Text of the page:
Okay, I think I’ve compiled a list of all of the Jeremy Lin psuedo-racial occasionally funny / basketball type puns over the last two weeks.
- Lin Empire
- Who Says Asians Can’t Drive
- Lin-Sane in the Membrane
- I want you Lin-Side me
- Half man Half-AnAsian
- Taking Opponents to the Cleaners (From Conan O’Brien)
- Peking Dunk, Rice Capades and Moo Goo Guy Slam (from HBO’s Real Time with Bill Maher)
- I’m AllLin
Did I miss any? Apparently, I did because on Friday ESPN editor Anthony Frederico and others came up with another pun that put the mothership of sports news in hot water. After a Knicks loss on Friday night to the visiting Denver Nuggets, where Lin actually played poorly by the high standards he’s set for himself (8-18 from the floor for 26 points, 5 assists, 9 turnovers and 4 steals) ESPN ran with the headline:
A Chink in the Armor
That’s right. A CHINK in the armor. Ever since Asian American, Harvard educated Jeremy Lin has burst onto the NBA scene, the racial and racist puns and jokes have been coming out of newscasters faster than a Bob Hope special from the 70’s. However, the “Chink” headline, which appeared on ESPN mobile for almost 30 minutes before it was taken down is one of the most indelible signs that America isn’t quite mature enough to deal with diverse sports stars right now.
To his credit Anthony Frederico, the fired editor, apologized profusely, said that he had used the phrase “a hundred times” in other headlines but completely understood why ESPN did what they did. I actually believe him too, over at Deadspin.com they’ve put together a wonderful collection of blatantly racist comments about Jeremy Lin from sports analysts across the country. These range from a previous ESPN on air use of ‘Chink in the Armor’ to a New York sportscaster asking about Lin’s “eyes”.
I’m actually not that angry at ESPN or the editor because I think sometimes mistakes are made, but I do wonder exactly why so many people are having such cognitive dissonance about an Asian man playing basketball in New York. This whole sensation is like a miniaturized sports version of the Obama presidency – where many people, primarily White Americans, just blurt out whatever racial meme is left over in their brains because they can’t reconcile having a minority in a position of prominence or power. It’s not as if ESPN has been free from racist or sexist controversy before – when Saturday Night Live starts cracking on you in their opening sketch you know there’s more source material there than a bad story title for a Friday night game.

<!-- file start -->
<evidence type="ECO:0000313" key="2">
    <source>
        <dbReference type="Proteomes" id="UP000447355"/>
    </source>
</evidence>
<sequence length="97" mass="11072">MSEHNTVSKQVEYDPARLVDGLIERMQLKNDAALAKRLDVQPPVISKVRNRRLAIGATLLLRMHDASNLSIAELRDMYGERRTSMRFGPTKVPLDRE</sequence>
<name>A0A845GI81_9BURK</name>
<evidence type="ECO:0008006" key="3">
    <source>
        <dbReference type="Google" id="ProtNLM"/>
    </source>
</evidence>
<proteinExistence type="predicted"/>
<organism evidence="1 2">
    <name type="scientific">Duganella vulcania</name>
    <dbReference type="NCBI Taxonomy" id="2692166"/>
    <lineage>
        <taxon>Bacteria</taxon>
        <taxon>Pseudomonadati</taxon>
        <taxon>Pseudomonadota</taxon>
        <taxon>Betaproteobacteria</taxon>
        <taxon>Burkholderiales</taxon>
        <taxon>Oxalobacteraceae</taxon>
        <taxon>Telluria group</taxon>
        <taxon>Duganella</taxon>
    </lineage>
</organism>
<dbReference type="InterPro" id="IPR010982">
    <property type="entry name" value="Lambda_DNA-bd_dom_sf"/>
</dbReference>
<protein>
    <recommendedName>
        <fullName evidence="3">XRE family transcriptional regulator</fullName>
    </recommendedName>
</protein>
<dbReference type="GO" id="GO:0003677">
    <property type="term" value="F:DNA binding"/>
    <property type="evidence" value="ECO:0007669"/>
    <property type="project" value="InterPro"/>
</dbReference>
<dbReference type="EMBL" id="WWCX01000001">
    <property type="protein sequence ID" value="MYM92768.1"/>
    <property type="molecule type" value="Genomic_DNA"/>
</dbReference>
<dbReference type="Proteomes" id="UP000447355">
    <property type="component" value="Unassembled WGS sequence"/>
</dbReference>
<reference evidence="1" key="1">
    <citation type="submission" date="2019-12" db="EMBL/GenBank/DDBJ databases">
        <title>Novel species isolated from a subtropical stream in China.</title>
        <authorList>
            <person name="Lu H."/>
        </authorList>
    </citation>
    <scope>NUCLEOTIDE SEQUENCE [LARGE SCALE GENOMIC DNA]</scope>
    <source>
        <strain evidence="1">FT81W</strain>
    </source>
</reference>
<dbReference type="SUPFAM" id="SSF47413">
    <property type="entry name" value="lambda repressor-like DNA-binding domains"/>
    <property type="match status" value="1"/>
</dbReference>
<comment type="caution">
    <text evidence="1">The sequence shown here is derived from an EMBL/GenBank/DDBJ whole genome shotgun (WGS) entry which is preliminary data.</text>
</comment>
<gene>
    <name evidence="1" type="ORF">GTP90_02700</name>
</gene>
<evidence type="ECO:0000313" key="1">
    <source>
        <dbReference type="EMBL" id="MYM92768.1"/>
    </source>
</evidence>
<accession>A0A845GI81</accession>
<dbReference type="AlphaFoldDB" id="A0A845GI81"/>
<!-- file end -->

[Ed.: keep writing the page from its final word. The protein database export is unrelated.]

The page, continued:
The real issue will be when an outside of the court incident happens with Lin. For all of the bigotry and ignorant comments made about him on ESPN or any other individual sportscaster the general feeling in the press and amongst fans is that Lin is great for the game, is saving the Knicks and is a hot guy worthy of college groupies from Florida State. However, one of these nights he’s going to be out, with friends, teammates or family and someone is going to go over the line.
To him or someone he’s with. When that happens we’ll see a lot about ESPN, and America in general. Will the public still be Lin-Satiable when he snaps and cusses someone out for a racist slur? Will he be considered Lin-Vincible when a group of drunk NBA fans calls him a slur at a post game party and a fight breaks out? These are not worst case scenarios, they are the kinds of things that happen to star athletes in America no matter how much they try to stay out of the spotlight. For good or ill, The Jeremy Lin Show is just starting, and if being referred to as a “Chink in the Armor” is the worst thing that happens to him he’ll be lucky.
This article originally appeared online at Politic365.com.